Queen Elizabeth I: The golden age of Tudor England



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Queen Elizabeth I: The golden age of Tudor England

Elizabeth’s mother, Anne Boleyn, was beheaded when Elizabeth was less than three years old and, like her elder half-sister Mary, she was declared illegitimate (私生児). However, thanks to the efforts of her attendants and governesses, Margaret Bryan, Blanche Parry and Katherine Champernowne, she was not totally neglected. She also received an exceptional education. Champernowne taught the young Elizabeth French, Flemish, Italian and Spanish. At the age of eleven she came under the tutelage (師門) of William Grindal and, after his death in 1548, of Roger Ascham, one of the most famous educators of his age. By the time she was 18, Elizabeth was known as one of the most intelligent and best-educated women in Europe.



Childhood traumas: Elizabeth’s mother died when she was two years and eight months old. She “would…never be able to remember a time when she had not known that her mother had died because her father ordered it” (Alison Plowden, The Young Elizabeth, p. 63). Elizabeth was probably too young to remember much about her mother’s death, but it was all brought back to her when she was eight years old and her father once again beheaded the woman he was married to (Katherine Howard). After her father’s death in 1546 Elizabeth went to live with his widow (Katherine Parr) and her new husband, one Thomas Seymour who, it seems, abused her sexually. There are many reasons why Elizabeth never married, but these experiences must surely have had a profound effect on her.

Dangerous times: Katherine Parr, while she lived, was a powerful protector of the young Elizabeth. On her death in 1548 Elizabeth was in a vulnerable position, particularly since Katherine’s husband continued to show a sexual interest in Elisabeth, this time aiming perhaps to marry her. At the same time he was involved in a plot to replace his brother, Edward Seymour, the Duke of Somerset, as Royal Protector of the boy king, Edward VI. Thomas Seymour was put to death for treason in 1549. Some suspicion fell on Elizabeth, but nothing could be proved against her. Elizabeth was also suspected of involvement in Thomas Wyatt’s rebellion against Queen Mary in 1554. Once again, though, nothing could be proved. Elizabeth survived these years by being cautious and conforming outwardly, even accepting Mary’s demand that she declare herself a Catholic.

Accession to the throne (即位): Mary’s failure to have a child left two main claimants to the English throne after her death. One was Mary Stuart, better known as Mary, Queen of Scots. Mary was the grand-daughter of Henry VIII’s sister Margaret, who had married James Stuart (James IV of Scotland). The other claimant was Elizabeth. Mary was championed by Catholics and Elizabeth by Protestants. Mary was only 17 at the time, and was in France, where she had spent most of her life. Scotland was moving in a Protestant direction, which led to closer ties with England, and France – basically a Catholic country – was busy putting down a Protestant uprising (暴動), so Mary did not get enough support and Elizabeth became queen.

The Elizabethan Settlement: Elizabeth became queen on Mary’s death (November 17, 1558), and was formally crowned in a triumphal ceremony on January 15, 1559. By all accounts, her accession was popular, and she was warmly received by the people. Elizabeth’s first move on becoming queen was to consolidate her position through the Act of Supremacy, by which anyone holding a public position had to accept Elizabeth both as queen and as the head of the Church of England. This was followed by the Act of Uniformity, which established the prayers to be used in church services. Together, these two Acts (which were proposed in 1588 and enacted in 1589) are called the Elizabethan Settlement.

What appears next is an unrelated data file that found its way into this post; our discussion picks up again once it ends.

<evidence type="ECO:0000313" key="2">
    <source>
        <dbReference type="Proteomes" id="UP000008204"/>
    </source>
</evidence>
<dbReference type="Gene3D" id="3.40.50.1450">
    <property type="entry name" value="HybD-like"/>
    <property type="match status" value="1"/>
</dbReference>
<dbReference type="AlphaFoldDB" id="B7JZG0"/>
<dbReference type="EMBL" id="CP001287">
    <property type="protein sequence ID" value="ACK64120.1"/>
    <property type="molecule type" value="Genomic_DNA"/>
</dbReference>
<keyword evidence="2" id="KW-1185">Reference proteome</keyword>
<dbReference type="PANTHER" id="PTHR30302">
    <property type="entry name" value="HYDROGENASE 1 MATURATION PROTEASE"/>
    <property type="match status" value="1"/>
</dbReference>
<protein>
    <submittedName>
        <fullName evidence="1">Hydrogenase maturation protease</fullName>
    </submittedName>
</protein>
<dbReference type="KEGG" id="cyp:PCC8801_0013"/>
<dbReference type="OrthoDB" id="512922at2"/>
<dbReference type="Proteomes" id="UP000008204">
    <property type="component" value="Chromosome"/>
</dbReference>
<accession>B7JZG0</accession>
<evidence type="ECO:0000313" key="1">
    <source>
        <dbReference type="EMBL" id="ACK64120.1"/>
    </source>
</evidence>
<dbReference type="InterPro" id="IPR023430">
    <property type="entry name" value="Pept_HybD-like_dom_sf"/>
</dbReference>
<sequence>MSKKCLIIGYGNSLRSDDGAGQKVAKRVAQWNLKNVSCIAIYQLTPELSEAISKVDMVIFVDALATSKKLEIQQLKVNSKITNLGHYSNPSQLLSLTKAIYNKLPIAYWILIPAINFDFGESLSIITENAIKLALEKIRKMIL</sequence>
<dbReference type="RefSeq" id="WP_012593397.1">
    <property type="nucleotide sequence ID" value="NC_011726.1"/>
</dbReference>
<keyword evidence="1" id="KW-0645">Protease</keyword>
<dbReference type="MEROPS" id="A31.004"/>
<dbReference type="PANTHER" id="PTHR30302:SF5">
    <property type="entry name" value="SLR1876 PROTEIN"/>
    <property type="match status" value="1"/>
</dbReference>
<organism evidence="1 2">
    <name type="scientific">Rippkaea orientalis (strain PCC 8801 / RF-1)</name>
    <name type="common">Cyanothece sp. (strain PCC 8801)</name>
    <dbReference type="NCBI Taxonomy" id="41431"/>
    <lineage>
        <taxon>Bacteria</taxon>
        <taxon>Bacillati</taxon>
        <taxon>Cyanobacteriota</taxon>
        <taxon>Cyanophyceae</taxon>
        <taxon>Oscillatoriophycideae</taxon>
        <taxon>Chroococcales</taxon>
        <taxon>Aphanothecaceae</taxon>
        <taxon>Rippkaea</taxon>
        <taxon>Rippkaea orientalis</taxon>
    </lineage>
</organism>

The Elizabethan Church: One major difference between the treatment of religious dissidents (反体制派) under Mary and under Elizabeth is that Mary punished people for heresy (異端), whereas Elizabeth accepted that people could not change what they believed in their hearts and, in theory, allowed people to believe whatever they wanted as long as they remained loyal (忠実). From now on, religious dissidents were punished, not for heresy but for treason (反逆). Richard Hooker’s eight-volume work Of the Laws of Ecclesiastical Polity (the first four volumes of which were published in 1593) is considered to be the definitive statement of the theology of the Church of England during Elizabethan times, and still carries weight today.

The marriage question: From the beginning of Elizabeth’s reign, the supposition was that she would marry and the only question was whom she would marry. The main contestant – and probably the man who remained closest to Elizabeth’s affections over the years – was the Earl of Leicester, Robert Dudley. However, there was scandalous gossip over the cause of death of Dudley’s first wife (she fell downstairs, but the rumour was she was pushed so that he would be free to marry Elizabeth) and there was strong opposition among Elizabeth’s advisors. Foreign royals also vied for her hand. Philip II of Spain, Eric XIV of Sweden, Archduke Charles of Austria and Henry and Francis, the Dukes of Anjou in France. Robert Dudley was locked up in the Tower of London at the same time as the young Elizabeth. They remained close all their lives. Philip II of Spain had been husband to Elizabeth’s half-sister, Mary I. He also played an important role in the time of Queen Elizabeth.